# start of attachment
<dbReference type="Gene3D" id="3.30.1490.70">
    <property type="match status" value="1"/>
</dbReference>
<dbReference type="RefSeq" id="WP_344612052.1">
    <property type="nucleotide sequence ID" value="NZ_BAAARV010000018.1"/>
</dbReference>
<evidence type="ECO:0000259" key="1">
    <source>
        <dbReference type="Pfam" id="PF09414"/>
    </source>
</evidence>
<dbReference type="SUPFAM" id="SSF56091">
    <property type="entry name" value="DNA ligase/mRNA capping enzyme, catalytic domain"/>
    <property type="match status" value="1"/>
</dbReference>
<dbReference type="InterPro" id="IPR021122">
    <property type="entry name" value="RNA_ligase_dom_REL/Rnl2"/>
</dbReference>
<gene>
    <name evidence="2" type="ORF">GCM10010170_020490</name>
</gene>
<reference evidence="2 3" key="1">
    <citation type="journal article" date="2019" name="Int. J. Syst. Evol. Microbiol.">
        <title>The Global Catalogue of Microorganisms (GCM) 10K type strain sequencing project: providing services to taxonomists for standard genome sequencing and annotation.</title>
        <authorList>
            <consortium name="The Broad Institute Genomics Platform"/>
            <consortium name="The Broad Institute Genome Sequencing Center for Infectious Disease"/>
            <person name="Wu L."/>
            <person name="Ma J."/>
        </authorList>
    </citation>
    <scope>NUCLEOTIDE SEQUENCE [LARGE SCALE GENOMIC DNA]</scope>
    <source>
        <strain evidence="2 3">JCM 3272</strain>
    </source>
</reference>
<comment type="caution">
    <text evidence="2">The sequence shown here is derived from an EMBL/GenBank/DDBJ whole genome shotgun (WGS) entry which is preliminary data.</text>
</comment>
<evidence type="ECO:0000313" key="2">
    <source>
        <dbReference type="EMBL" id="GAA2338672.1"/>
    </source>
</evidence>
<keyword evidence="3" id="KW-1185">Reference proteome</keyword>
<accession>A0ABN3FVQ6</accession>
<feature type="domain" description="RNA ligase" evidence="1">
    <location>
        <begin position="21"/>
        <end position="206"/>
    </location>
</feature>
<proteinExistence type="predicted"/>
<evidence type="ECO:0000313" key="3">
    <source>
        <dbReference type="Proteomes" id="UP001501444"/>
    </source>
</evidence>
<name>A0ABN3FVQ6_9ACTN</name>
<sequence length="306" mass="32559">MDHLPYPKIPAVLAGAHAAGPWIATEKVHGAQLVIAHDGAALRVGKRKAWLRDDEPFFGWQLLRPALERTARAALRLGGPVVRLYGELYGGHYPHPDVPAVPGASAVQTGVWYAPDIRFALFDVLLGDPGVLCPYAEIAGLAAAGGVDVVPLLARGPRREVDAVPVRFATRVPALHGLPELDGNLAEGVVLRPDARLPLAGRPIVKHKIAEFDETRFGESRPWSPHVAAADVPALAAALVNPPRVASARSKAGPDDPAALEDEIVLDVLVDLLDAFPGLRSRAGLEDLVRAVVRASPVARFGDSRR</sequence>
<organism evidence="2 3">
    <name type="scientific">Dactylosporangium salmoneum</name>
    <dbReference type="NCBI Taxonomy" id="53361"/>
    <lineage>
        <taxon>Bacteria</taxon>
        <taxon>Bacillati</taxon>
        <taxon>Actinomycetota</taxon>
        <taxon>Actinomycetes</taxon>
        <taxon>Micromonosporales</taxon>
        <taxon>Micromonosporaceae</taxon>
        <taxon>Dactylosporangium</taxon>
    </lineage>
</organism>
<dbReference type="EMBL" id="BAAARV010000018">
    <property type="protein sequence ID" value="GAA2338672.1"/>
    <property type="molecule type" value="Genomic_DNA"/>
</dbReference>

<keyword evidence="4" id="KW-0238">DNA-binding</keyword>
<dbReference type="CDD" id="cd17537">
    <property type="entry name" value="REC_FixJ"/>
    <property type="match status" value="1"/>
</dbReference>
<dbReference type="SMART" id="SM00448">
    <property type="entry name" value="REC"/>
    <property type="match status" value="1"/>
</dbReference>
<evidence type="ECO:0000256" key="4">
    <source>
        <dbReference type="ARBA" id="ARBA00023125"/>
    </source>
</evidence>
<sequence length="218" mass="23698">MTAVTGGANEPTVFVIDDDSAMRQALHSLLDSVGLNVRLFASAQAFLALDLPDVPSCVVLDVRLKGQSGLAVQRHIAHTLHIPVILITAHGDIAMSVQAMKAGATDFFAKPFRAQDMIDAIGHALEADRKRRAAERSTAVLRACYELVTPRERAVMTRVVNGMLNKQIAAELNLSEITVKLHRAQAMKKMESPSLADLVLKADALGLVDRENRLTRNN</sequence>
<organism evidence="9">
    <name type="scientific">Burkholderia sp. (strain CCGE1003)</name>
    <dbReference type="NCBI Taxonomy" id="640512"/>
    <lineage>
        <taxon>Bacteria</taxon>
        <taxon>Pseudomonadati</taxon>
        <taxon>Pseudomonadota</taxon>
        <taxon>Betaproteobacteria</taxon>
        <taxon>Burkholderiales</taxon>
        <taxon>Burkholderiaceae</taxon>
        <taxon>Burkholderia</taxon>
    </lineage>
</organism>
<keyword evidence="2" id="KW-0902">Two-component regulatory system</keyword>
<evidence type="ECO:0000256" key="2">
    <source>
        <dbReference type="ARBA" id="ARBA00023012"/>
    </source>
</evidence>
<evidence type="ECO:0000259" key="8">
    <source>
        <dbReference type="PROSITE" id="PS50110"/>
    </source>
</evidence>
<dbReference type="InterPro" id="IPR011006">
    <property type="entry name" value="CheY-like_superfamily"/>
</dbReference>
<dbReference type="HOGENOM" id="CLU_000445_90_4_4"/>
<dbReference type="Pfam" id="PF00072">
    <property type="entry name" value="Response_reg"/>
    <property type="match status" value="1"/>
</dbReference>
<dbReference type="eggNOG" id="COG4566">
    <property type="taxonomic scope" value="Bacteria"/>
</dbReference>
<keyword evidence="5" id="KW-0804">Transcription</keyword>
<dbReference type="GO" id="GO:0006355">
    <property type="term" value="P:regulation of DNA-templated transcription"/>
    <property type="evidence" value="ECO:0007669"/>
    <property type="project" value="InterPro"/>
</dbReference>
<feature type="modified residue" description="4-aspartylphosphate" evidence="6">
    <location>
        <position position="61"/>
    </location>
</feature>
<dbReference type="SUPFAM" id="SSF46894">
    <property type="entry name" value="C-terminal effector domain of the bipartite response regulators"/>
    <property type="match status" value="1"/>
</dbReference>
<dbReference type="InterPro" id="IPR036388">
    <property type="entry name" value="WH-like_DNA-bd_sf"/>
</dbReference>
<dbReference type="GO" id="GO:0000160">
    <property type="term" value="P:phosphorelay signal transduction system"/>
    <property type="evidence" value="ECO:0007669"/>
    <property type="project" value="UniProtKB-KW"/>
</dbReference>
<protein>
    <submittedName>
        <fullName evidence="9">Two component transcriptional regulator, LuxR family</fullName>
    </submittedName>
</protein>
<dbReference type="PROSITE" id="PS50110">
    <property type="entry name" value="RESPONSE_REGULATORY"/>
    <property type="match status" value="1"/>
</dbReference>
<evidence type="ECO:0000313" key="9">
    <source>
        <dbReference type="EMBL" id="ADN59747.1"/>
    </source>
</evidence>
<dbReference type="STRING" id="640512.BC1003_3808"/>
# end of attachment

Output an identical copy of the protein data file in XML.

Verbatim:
<dbReference type="Gene3D" id="3.30.1490.70">
    <property type="match status" value="1"/>
</dbReference>
<dbReference type="RefSeq" id="WP_344612052.1">
    <property type="nucleotide sequence ID" value="NZ_BAAARV010000018.1"/>
</dbReference>
<evidence type="ECO:0000259" key="1">
    <source>
        <dbReference type="Pfam" id="PF09414"/>
    </source>
</evidence>
<dbReference type="SUPFAM" id="SSF56091">
    <property type="entry name" value="DNA ligase/mRNA capping enzyme, catalytic domain"/>
    <property type="match status" value="1"/>
</dbReference>
<dbReference type="InterPro" id="IPR021122">
    <property type="entry name" value="RNA_ligase_dom_REL/Rnl2"/>
</dbReference>
<gene>
    <name evidence="2" type="ORF">GCM10010170_020490</name>
</gene>
<reference evidence="2 3" key="1">
    <citation type="journal article" date="2019" name="Int. J. Syst. Evol. Microbiol.">
        <title>The Global Catalogue of Microorganisms (GCM) 10K type strain sequencing project: providing services to taxonomists for standard genome sequencing and annotation.</title>
        <authorList>
            <consortium name="The Broad Institute Genomics Platform"/>
            <consortium name="The Broad Institute Genome Sequencing Center for Infectious Disease"/>
            <person name="Wu L."/>
            <person name="Ma J."/>
        </authorList>
    </citation>
    <scope>NUCLEOTIDE SEQUENCE [LARGE SCALE GENOMIC DNA]</scope>
    <source>
        <strain evidence="2 3">JCM 3272</strain>
    </source>
</reference>
<comment type="caution">
    <text evidence="2">The sequence shown here is derived from an EMBL/GenBank/DDBJ whole genome shotgun (WGS) entry which is preliminary data.</text>
</comment>
<evidence type="ECO:0000313" key="2">
    <source>
        <dbReference type="EMBL" id="GAA2338672.1"/>
    </source>
</evidence>
<keyword evidence="3" id="KW-1185">Reference proteome</keyword>
<accession>A0ABN3FVQ6</accession>
<feature type="domain" description="RNA ligase" evidence="1">
    <location>
        <begin position="21"/>
        <end position="206"/>
    </location>
</feature>
<proteinExistence type="predicted"/>
<evidence type="ECO:0000313" key="3">
    <source>
        <dbReference type="Proteomes" id="UP001501444"/>
    </source>
</evidence>
<name>A0ABN3FVQ6_9ACTN</name>
<sequence length="306" mass="32559">MDHLPYPKIPAVLAGAHAAGPWIATEKVHGAQLVIAHDGAALRVGKRKAWLRDDEPFFGWQLLRPALERTARAALRLGGPVVRLYGELYGGHYPHPDVPAVPGASAVQTGVWYAPDIRFALFDVLLGDPGVLCPYAEIAGLAAAGGVDVVPLLARGPRREVDAVPVRFATRVPALHGLPELDGNLAEGVVLRPDARLPLAGRPIVKHKIAEFDETRFGESRPWSPHVAAADVPALAAALVNPPRVASARSKAGPDDPAALEDEIVLDVLVDLLDAFPGLRSRAGLEDLVRAVVRASPVARFGDSRR</sequence>
<organism evidence="2 3">
    <name type="scientific">Dactylosporangium salmoneum</name>
    <dbReference type="NCBI Taxonomy" id="53361"/>
    <lineage>
        <taxon>Bacteria</taxon>
        <taxon>Bacillati</taxon>
        <taxon>Actinomycetota</taxon>
        <taxon>Actinomycetes</taxon>
        <taxon>Micromonosporales</taxon>
        <taxon>Micromonosporaceae</taxon>
        <taxon>Dactylosporangium</taxon>
    </lineage>
</organism>
<dbReference type="EMBL" id="BAAARV010000018">
    <property type="protein sequence ID" value="GAA2338672.1"/>
    <property type="molecule type" value="Genomic_DNA"/>
</dbReference>

<keyword evidence="4" id="KW-0238">DNA-binding</keyword>
<dbReference type="CDD" id="cd17537">
    <property type="entry name" value="REC_FixJ"/>
    <property type="match status" value="1"/>
</dbReference>
<dbReference type="SMART" id="SM00448">
    <property type="entry name" value="REC"/>
    <property type="match status" value="1"/>
</dbReference>
<evidence type="ECO:0000256" key="4">
    <source>
        <dbReference type="ARBA" id="ARBA00023125"/>
    </source>
</evidence>
<sequence length="218" mass="23698">MTAVTGGANEPTVFVIDDDSAMRQALHSLLDSVGLNVRLFASAQAFLALDLPDVPSCVVLDVRLKGQSGLAVQRHIAHTLHIPVILITAHGDIAMSVQAMKAGATDFFAKPFRAQDMIDAIGHALEADRKRRAAERSTAVLRACYELVTPRERAVMTRVVNGMLNKQIAAELNLSEITVKLHRAQAMKKMESPSLADLVLKADALGLVDRENRLTRNN</sequence>
<organism evidence="9">
    <name type="scientific">Burkholderia sp. (strain CCGE1003)</name>
    <dbReference type="NCBI Taxonomy" id="640512"/>
    <lineage>
        <taxon>Bacteria</taxon>
        <taxon>Pseudomonadati</taxon>
        <taxon>Pseudomonadota</taxon>
        <taxon>Betaproteobacteria</taxon>
        <taxon>Burkholderiales</taxon>
        <taxon>Burkholderiaceae</taxon>
        <taxon>Burkholderia</taxon>
    </lineage>
</organism>
<keyword evidence="2" id="KW-0902">Two-component regulatory system</keyword>
<evidence type="ECO:0000256" key="2">
    <source>
        <dbReference type="ARBA" id="ARBA00023012"/>
    </source>
</evidence>
<evidence type="ECO:0000259" key="8">
    <source>
        <dbReference type="PROSITE" id="PS50110"/>
    </source>
</evidence>
<dbReference type="InterPro" id="IPR011006">
    <property type="entry name" value="CheY-like_superfamily"/>
</dbReference>
<dbReference type="HOGENOM" id="CLU_000445_90_4_4"/>
<dbReference type="Pfam" id="PF00072">
    <property type="entry name" value="Response_reg"/>
    <property type="match status" value="1"/>
</dbReference>
<dbReference type="eggNOG" id="COG4566">
    <property type="taxonomic scope" value="Bacteria"/>
</dbReference>
<keyword evidence="5" id="KW-0804">Transcription</keyword>
<dbReference type="GO" id="GO:0006355">
    <property type="term" value="P:regulation of DNA-templated transcription"/>
    <property type="evidence" value="ECO:0007669"/>
    <property type="project" value="InterPro"/>
</dbReference>
<feature type="modified residue" description="4-aspartylphosphate" evidence="6">
    <location>
        <position position="61"/>
    </location>
</feature>
<dbReference type="SUPFAM" id="SSF46894">
    <property type="entry name" value="C-terminal effector domain of the bipartite response regulators"/>
    <property type="match status" value="1"/>
</dbReference>
<dbReference type="InterPro" id="IPR036388">
    <property type="entry name" value="WH-like_DNA-bd_sf"/>
</dbReference>
<dbReference type="GO" id="GO:0000160">
    <property type="term" value="P:phosphorelay signal transduction system"/>
    <property type="evidence" value="ECO:0007669"/>
    <property type="project" value="UniProtKB-KW"/>
</dbReference>
<protein>
    <submittedName>
        <fullName evidence="9">Two component transcriptional regulator, LuxR family</fullName>
    </submittedName>
</protein>
<dbReference type="PROSITE" id="PS50110">
    <property type="entry name" value="RESPONSE_REGULATORY"/>
    <property type="match status" value="1"/>
</dbReference>
<evidence type="ECO:0000313" key="9">
    <source>
        <dbReference type="EMBL" id="ADN59747.1"/>
    </source>
</evidence>
<dbReference type="STRING" id="640512.BC1003_3808"/>